It’s the ‘ember’ time of year again which means the Christmas countdown is on, and what more to get you in the mood than to play your favourite Chrimbo bangers all day long?
Heart radio brought back their annual festive station Heart Xmas last Friday (September 22nd) packed with all the best festive tunes.
It’s the earliest Heart Xmas, which has been going since 2016, has ever gone live in the run up to December 25th.
With just over 12 weeks to go until the big day, this station is sure to get you in the right frame of mind to start tackling your Christmas shopping list.
You can listen to all the classics including none other than Mariah Carey’s ‘All I Want for Christmas’, Slade’s ‘Merry Xmas Everybody’ as Noddy Holder shouts ‘it’s Chrriissttmmaaasss!’, and ‘Last Christmas’ by Wham!.
But it won’t just be the well-known oldies as it will play ‘more recent and upbeat Christmas songs’ too.
So, if you need some help to get into festive mode this year, download the Global Player app and listen to Heart Xmas live.
It’s also available on digital radio across the UK so you can tune in and sing Fairytale Of New York at the top of your voice as you are ‘Driving Home for Christmas’.
Ten laws you could be breaking at your own home without even realising
Did you know about these?
Here are ten of the most common laws you may be unaware you’re breaking at home, but which could set you back thousands of pounds in fines.
Households are being warned of laws they may be unknowingly breaking all from the comfort of their own home.
A new study by property experts Lajollalife.com reveals a list of the everyday laws people are accidentally breaking within their homes that could set you back an eye watering £44,100.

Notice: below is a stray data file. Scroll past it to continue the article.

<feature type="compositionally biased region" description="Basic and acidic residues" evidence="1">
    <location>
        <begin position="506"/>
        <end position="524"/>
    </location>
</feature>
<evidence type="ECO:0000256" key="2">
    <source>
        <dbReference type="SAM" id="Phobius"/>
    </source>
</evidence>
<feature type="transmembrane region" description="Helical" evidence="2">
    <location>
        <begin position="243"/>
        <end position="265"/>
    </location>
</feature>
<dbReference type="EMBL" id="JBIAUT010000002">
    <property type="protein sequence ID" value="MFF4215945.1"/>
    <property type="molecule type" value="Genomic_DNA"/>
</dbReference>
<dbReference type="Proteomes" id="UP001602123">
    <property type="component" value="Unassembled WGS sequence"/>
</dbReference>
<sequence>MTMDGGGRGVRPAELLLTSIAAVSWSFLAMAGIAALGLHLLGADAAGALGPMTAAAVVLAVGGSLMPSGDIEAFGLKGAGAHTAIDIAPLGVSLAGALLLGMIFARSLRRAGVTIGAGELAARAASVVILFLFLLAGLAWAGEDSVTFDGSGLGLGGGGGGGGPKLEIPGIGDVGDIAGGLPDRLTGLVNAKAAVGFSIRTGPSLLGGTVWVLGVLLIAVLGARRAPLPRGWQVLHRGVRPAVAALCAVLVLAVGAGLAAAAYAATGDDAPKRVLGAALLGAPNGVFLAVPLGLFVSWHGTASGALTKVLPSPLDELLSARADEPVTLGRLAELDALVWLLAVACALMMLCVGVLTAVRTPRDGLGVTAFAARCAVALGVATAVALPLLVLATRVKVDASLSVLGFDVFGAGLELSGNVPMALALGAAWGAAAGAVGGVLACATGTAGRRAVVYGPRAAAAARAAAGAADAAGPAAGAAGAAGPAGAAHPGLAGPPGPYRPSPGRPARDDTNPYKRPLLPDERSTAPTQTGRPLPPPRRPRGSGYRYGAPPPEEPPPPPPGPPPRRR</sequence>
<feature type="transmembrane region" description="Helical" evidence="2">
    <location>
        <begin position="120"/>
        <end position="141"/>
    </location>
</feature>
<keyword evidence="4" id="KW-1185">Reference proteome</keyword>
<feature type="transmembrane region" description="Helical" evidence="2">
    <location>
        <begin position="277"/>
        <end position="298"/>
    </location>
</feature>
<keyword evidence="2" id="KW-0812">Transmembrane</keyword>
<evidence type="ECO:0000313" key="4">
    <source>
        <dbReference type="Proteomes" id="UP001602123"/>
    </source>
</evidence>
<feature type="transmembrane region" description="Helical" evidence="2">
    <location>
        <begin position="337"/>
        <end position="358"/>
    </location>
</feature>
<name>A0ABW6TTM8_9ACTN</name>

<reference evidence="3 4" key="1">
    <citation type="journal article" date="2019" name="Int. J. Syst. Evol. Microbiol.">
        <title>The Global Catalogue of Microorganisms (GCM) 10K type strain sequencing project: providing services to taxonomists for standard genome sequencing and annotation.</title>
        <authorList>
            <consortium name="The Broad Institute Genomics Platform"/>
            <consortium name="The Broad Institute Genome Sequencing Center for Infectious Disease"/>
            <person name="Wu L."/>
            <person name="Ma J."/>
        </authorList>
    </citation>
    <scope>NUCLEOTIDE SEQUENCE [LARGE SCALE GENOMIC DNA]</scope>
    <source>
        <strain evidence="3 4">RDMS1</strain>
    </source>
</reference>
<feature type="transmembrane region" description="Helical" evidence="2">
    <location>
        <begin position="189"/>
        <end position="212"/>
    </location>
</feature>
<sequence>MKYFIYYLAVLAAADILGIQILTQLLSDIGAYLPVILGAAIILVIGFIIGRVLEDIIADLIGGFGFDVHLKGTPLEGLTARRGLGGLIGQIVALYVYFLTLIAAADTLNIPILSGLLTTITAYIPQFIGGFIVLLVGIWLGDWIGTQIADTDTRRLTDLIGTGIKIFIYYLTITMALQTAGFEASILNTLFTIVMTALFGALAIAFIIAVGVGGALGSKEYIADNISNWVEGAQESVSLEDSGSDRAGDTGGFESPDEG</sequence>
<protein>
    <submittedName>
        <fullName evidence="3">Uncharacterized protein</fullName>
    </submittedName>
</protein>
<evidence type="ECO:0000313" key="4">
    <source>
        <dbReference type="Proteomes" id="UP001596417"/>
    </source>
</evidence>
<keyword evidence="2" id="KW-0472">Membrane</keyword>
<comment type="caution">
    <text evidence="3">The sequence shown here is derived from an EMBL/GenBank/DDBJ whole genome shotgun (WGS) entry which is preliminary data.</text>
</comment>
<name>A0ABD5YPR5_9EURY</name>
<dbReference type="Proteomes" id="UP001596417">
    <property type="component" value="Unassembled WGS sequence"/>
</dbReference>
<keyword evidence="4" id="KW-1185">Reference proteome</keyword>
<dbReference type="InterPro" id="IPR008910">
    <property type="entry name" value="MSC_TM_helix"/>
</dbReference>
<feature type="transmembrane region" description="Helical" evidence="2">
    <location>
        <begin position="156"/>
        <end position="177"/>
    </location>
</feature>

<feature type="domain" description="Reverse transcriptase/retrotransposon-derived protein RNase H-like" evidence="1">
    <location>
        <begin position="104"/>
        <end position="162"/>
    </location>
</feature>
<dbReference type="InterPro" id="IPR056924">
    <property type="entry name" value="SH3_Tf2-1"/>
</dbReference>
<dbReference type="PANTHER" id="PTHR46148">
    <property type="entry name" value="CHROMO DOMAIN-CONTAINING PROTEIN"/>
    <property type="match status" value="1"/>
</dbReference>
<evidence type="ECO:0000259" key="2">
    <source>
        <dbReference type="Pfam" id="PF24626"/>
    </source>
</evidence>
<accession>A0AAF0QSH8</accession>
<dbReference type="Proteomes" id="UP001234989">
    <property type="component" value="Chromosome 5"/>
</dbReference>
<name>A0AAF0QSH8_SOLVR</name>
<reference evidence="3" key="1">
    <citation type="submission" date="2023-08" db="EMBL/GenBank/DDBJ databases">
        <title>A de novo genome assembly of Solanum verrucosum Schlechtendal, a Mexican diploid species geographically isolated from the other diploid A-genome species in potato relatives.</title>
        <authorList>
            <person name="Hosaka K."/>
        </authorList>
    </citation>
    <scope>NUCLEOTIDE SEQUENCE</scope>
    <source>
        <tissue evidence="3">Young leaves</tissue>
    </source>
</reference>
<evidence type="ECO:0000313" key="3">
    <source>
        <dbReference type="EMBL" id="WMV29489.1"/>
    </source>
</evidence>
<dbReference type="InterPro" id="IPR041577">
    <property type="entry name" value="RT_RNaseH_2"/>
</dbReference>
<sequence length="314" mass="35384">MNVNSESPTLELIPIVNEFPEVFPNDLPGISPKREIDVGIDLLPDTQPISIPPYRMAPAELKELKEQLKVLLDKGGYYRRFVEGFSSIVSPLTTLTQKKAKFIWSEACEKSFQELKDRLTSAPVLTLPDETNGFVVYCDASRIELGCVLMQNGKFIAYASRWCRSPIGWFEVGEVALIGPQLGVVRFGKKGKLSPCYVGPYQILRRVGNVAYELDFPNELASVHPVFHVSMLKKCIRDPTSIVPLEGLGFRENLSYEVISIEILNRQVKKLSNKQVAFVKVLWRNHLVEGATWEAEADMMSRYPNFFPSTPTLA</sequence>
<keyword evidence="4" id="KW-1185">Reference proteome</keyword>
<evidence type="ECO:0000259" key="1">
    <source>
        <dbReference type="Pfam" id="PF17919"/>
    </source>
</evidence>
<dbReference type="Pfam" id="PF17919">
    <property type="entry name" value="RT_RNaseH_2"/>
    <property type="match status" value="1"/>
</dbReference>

There’s been a steady increase in the number of fines issued in the UK over the last three years, according to government data.
In 2019, 68 million fines were issued compared to 2022, where 77 million fines were handed out. In 2023, it’s estimated that around 13.4 million people will be fined in the UK this year.
And now, UK homeowners must comply with new energy performance regulations or face penalties, including imprisonment of up to one year or fines amounting to £15,000.
Listed below are 10 of the most common laws you could be unknowingly breaking at home:
Not fixing a leaky tap – £1,000
According to Google search data, there are around 18,000 people typing ‘how to fix a leaky tap’ every month. But, as per The Water Industry Act 1999, you could be fined £1,000 for not repairing it.
The act says homeowners are required to fix any leaky taps within ‘a reasonable amount of time’. The Office of Water Services (Ofwat) states that water undertakers should expect homeowners to fix leaky taps within 24 hours of becoming aware of them.